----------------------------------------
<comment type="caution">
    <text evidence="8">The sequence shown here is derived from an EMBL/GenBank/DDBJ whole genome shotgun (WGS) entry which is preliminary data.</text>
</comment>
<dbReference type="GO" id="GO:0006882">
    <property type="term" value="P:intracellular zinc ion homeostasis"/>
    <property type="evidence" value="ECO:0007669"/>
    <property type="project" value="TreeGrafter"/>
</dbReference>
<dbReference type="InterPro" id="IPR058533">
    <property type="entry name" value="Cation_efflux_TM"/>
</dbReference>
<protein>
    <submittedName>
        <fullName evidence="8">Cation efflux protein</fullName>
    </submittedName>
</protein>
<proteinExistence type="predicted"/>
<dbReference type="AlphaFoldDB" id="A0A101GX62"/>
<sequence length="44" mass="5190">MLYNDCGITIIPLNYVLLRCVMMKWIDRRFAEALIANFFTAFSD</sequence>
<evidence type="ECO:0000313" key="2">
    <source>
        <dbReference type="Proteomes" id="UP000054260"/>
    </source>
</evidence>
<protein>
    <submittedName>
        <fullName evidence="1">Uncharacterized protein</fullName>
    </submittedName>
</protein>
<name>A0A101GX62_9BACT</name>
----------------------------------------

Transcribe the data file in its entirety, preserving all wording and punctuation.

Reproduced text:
<comment type="caution">
    <text evidence="8">The sequence shown here is derived from an EMBL/GenBank/DDBJ whole genome shotgun (WGS) entry which is preliminary data.</text>
</comment>
<dbReference type="GO" id="GO:0006882">
    <property type="term" value="P:intracellular zinc ion homeostasis"/>
    <property type="evidence" value="ECO:0007669"/>
    <property type="project" value="TreeGrafter"/>
</dbReference>
<dbReference type="InterPro" id="IPR058533">
    <property type="entry name" value="Cation_efflux_TM"/>
</dbReference>
<protein>
    <submittedName>
        <fullName evidence="8">Cation efflux protein</fullName>
    </submittedName>
</protein>
<proteinExistence type="predicted"/>
<dbReference type="AlphaFoldDB" id="A0A101GX62"/>
<sequence length="44" mass="5190">MLYNDCGITIIPLNYVLLRCVMMKWIDRRFAEALIANFFTAFSD</sequence>
<evidence type="ECO:0000313" key="2">
    <source>
        <dbReference type="Proteomes" id="UP000054260"/>
    </source>
</evidence>
<protein>
    <submittedName>
        <fullName evidence="1">Uncharacterized protein</fullName>
    </submittedName>
</protein>
<name>A0A101GX62_9BACT</name>